We will often recognize people for their strengths – and we all want recognition. But we actually relate to people through their weaknesses – and what we really need is relationship.
I’m currently reading David McCullough’s biography of John Adams (650+ pages!). It’s a powerful story. It’s difficult for me to put myself in the shoes of this lawyer, diplomat, political theorist, Founding Father, first US Vice President and 2nd US President. Amazing accomplishments. Unbelievable time in history. Hard to relate to him as a real person.
But then I read this line that Adams wrote in his diary as he made the journey to Philadelphia in 1774:
“I wander alone, and ponder. I muse, I mope, I ruminate. We have not men fit for the times. We are deficient in genius, education, in travel, fortune – in everything. I feel unutterable anxiety.”
Now there’s a man I can relate to.
Perfection is hard on relationships. Authenticity is much easier to relate to. But that’s not what many of us work toward. We want the recognition of doing things right, of being seen as a success. We don’t want to let anyone else see us bleed (while we bleed on the inside).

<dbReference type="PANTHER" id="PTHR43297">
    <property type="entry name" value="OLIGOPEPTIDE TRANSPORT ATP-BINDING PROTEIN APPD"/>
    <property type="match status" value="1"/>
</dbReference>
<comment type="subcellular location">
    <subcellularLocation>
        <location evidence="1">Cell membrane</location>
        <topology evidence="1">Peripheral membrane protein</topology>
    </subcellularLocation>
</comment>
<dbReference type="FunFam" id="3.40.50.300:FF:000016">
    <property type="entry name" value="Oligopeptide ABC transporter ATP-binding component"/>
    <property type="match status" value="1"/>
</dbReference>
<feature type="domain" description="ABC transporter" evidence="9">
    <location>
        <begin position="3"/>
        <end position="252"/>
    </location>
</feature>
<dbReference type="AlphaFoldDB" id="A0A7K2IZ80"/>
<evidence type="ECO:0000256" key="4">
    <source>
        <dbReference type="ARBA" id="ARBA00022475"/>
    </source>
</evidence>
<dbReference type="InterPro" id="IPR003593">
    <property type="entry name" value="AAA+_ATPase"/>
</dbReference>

Part of the process of building my business, Lifelong Leaders, is defining what that term means. I know it has a lot to do with being real in each and every part of life. It takes a brave person to be real when people only post pictures showing how together their life is. So I invite you to be brave with me:
- Sharing about your struggle, being brutally honest and admitting your weaknesses is incredibly unusual in our world.
- When you are real about who you are and what you wrestle with, it gives other people the space and freedom to be more real about their own lives.
- We are drawn to real people. We want them in our lives because we actually yearn to be more real and authentic in our own lives as well.
- Not everyone will react positively to your authenticity. Because it’s so rare for us to see someone share the raw, unfiltered parts of ourselves, some will be fearful and may withdraw.
You may not consider yourself a leader, but being the truest version of yourself is a leadership quality. I am learning this in so many ways. It sets an example that others can then follow. When we can honestly (and appropriately) share about the struggles in our life, it opens the door to share in the struggles of others. We call that relationship.
What keeps you from sharing your struggles with others?
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